PHOENIX — The Greenery has stopped dispensing medical marijuana after the city filed a restraining order to force the downtown business to comply with city law.

PHOENIX — The Greenery has stopped dispensing medical marijuana after the city filed a restraining order to force the downtown business to comply with city law.

Executive Director Andrea Adams said Greenery managers didn't want to jeopardize their case when they fight the city's injunction against them Monday in Jackson County Circuit Court.

"We really are trying to be in it for the long haul and serve as many patients as possible, so it was important we were able to walk into court on Monday at least complying with that (restraining) order," Adams said.

Patient Cathy Freeman, who takes medical marijuana to ease the symptoms of cancer, said she felt "immediately helpless" when she heard the news.

"I don't think they understand that this is life or death for some people," she said, fighting back tears. "I'm in a fight for my life. I'm not here to fight for something that is recreational for me.

"Cannabis is the one thing I've been able to count on that helps me to remain functional and emotionally able to keep working and living my life and spending the rest of my time doing the research to continue to fight this. To not be able to get the medication that helps me ... is unfathomable. It's inhumane."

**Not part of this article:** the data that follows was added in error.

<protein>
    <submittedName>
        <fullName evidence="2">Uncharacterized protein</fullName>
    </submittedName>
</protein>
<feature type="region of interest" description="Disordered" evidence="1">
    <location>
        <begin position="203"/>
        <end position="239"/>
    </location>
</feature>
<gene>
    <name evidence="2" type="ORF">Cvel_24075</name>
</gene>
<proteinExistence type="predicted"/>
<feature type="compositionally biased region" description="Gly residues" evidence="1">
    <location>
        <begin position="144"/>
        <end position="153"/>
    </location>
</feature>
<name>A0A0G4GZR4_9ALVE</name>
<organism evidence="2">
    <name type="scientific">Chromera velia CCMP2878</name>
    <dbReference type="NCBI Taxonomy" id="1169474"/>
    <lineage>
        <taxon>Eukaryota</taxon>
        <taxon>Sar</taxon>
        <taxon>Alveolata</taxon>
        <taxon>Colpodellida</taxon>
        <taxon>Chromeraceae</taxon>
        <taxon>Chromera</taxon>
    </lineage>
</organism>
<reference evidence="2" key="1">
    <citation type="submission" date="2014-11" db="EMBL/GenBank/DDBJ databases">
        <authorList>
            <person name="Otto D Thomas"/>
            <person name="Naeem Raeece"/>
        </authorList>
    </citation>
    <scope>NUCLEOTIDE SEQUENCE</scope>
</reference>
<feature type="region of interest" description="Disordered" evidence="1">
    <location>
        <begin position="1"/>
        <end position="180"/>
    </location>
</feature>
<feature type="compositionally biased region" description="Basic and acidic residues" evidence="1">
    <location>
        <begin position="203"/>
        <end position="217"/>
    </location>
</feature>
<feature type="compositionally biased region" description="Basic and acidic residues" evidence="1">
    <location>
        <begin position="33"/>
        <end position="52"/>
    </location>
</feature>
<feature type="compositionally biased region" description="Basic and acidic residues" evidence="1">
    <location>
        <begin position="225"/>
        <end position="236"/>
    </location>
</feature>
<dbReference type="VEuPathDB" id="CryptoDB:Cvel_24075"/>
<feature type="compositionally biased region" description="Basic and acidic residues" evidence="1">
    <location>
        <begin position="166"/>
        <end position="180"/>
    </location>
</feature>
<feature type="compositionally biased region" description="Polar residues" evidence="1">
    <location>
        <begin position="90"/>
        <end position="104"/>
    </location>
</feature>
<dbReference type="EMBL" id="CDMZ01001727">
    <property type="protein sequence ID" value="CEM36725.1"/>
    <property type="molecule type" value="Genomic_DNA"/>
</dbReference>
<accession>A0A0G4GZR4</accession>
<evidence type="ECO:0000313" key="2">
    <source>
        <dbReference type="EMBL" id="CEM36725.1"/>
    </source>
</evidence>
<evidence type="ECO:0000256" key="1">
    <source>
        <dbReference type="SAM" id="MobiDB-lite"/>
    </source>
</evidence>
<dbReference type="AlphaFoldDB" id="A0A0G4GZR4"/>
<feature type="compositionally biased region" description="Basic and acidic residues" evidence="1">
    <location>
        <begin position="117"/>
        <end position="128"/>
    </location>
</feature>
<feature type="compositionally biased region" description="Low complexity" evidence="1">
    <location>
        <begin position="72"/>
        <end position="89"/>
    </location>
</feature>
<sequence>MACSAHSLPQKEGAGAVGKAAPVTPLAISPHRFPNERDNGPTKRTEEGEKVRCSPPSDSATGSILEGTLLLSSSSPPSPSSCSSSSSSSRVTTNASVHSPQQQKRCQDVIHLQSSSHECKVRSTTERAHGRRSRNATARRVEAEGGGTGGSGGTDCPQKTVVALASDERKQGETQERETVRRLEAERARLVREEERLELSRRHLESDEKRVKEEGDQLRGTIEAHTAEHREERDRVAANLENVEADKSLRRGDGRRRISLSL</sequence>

City Manager Steve Dahl said he sympathized with patients but the council ordered that the one-year moratorium be enforced.

The Oregon Legislature in 2013 approved a measure allowing medical marijuana dispensaries, but after city officials across the state raised concerns, legislators agreed to allow them to impose a moratorium of up to one year before establishing local rules.

The Greenery had been dispensing marijuana at 310 N. Main St. in Phoenix since January without a state license.

It previously operated in Ashland for about two years.

Greenery managers said they now have a provisional license from the Oregon Medical Marijuana Program that will become a full license once the state signs off on security cameras they installed recently. The OMMP program won't verify whether a dispensary has a provisional license, a spokeswoman said Thursday.

Adams and volunteer staff of The Greenery are spending this week explaining the closure to patients and offering advice on obtaining medication elsewhere.

Freeman, a graphic designer who runs her own business in Ashland, said cannabis capsules taken at bedtime are the only thing that eases the pain and other symptoms from cancer in her liver and stomach.

Ashland resident Dennis Galegos, a client of The Greenery, blamed public perception for issues facing local dispensaries.

"All of these people seem to have these images of druggies hanging out front, smoking, hanging in the alleys," Galegos said.

"It's just not the case. And the really stupid thing is, at the end of the day, there will be dispensaries," he said. "The state government already said there would be medical cannabis. So all these cities are wasting time and money to fight the inevitable for the next year. And all for what? To keep medicine from patients who need it?"

Dahl said the injunction hearing is scheduled for 9 a.m. Monday in Jackson County Circuit Court.

Buffy Pollock is a freelance writer living in Medford. E-mail her at